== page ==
What if I do change?
In a recent coaching session, I watched with curiosity as equal parts worry and wonder seemed to wash over the face of the CEO sitting in front of me.
She began wondering aloud, “What if I actually do change? Will I be able to do my job anymore? Will I be motivated? Will I be effective? What if this is the only way I know how to do it?”
I smiled to myself because I once asked my own therapist a very similar question, “If I really accept myself and let go of this need to prove to the world that I am enough, will I lose all my motivation?”
“What are you worried might happen?” my therapist asked.
“What if I end up just sitting around watching Netflix?” I replied. I smiled at the ridiculousness of my own question, but I also remember noting there was some real honesty in it.
“Are you passionate about watching Netflix?” she asked.
In her question was some profound wisdom about motivation.
Do you really want to run on fear?
Many of us ambitious, type-A founder types have succeeded by running on fear.
I know I have.
Fear my father or peers would not accept me. Fear I would not live up to my potential. Fear I would let down my team, my investors, or myself.
Fear, fear, fear.
Fear is motivating. But at what cost?
Taking a look at the quality of our fuel
Fear is a costly source of fuel.
We tell ourselves we are keeping ourselves safe by being mindful of our fears. I often hear from clients, “If I keep the thing I am afraid of in front of me, I can be sure of avoiding it.”
In my experience, this is a bit like driving a race car staring at the wall. If you talk with a racecar driver, they will tell you, “If you look at the wall, you will hit the wall.”
Staring at the thing we are afraid of has a way of drawing us toward it.
Allowing ourselves to run on fear may increase the chances we experience that of which we are most afraid.
Fear is also a very costly fuel.
Sustained and chronic fear gradually suppresses the body’s immune system.
-David R. Hawkins, MD, Ph.D
Running on fear is life-sucking and life-threatening.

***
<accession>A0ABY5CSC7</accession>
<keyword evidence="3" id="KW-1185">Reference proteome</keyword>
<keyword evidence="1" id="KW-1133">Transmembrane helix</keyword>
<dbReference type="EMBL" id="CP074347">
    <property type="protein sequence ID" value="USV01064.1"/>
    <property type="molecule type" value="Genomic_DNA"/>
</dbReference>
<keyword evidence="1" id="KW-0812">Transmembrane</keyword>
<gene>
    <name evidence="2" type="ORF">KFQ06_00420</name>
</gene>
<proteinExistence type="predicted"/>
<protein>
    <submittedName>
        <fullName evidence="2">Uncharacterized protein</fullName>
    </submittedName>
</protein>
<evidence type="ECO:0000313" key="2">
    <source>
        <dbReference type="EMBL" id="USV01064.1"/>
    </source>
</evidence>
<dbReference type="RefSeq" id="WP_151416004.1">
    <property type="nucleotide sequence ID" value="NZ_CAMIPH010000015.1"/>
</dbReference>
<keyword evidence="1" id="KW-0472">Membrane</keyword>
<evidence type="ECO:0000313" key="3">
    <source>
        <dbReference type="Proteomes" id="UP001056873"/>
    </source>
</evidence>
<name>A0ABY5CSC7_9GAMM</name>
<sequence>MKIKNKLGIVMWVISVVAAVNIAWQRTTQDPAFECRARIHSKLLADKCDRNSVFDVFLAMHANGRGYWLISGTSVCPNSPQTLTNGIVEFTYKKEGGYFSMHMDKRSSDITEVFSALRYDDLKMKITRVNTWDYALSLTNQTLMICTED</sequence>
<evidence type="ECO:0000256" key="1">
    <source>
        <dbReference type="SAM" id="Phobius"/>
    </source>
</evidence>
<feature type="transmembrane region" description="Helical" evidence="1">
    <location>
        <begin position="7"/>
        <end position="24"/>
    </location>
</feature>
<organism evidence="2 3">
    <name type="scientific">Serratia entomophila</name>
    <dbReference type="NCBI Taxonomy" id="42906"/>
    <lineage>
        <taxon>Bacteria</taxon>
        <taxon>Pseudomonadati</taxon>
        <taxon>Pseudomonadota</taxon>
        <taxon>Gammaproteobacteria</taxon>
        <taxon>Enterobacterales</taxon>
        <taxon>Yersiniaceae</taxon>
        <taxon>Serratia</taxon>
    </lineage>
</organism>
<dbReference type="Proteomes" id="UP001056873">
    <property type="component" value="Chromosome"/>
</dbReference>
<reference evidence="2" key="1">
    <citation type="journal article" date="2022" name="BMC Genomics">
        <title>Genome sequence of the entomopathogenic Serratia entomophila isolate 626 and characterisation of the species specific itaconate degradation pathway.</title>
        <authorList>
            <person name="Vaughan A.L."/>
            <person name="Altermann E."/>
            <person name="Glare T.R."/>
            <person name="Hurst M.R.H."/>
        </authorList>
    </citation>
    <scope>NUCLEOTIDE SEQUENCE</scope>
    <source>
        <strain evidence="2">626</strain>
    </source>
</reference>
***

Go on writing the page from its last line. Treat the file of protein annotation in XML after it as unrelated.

What is the alternative?
Fear can, however, be a powerful ally. It becomes powerful when we take it out of the subconscious, out of the background, and bring it into the foreground.
Looking at our fears themselves, rather than letting them fester and subconsciously drive our actions, can have a multitude of effects.
First, looking at our fear can show us what is important to us.
Fear tells us that something is at risk. Rather than stopping there, we might ask ourselves, “What am I sensing is at risk?” Or, positively, “What is important to me that I would like to attain or protect?”
By moving toward what we would like, rather than trying to avoid some likely unnamed sense of what might be lost, we can actually design a proactive path toward the outcome we desire.
Second, bringing fear into our awareness also holds the potential to disarm and unwire the fear.
In coaching, we often work with fear by inviting clients to write down the things they are afraid of.
This simple act of naming the fear can have a powerful effect.
We might begin to see that fear is not serving us in the way we thought it was. In fact, fear might be getting in the way of the outcome we most desire.
We might be staring at the wall.
As leaders, we might also be inviting our teams, investors, families, or friends to also stare at the wall.
There is an alternate source.
The antidote to fear is love.
Imagine how much more effective you might be in your work or life if you came with love instead of fear.
What if you turned your entrepreneurial energies toward loving your team, your customers, and your craft instead of laying awake at 3 AM wondering about what might go wrong?
How much more energy might you have? How much more clarity?
You are not alone
This is not an overnight change. And it does not have to be. Even the beginning of change can have a profound effect on the present.
Begin today by writing down the things you are afraid of.
Then note the things you sense are at risk.
Now ask yourself, if I came from a place of love and creativity, how might I more effectively protect, gain, or create that which is important to me?
You might also close your eyes for a moment and offer yourself some compassion. It is human to be afraid. It is ok that you have been afraid. Let the love begin with loving yourself, and begin in this very moment.
Feel some love coming your way from my kitchen table in Los Angeles too.
If I can help in your own navigation of fear and movement toward a different way of holding your work and life, please reach out!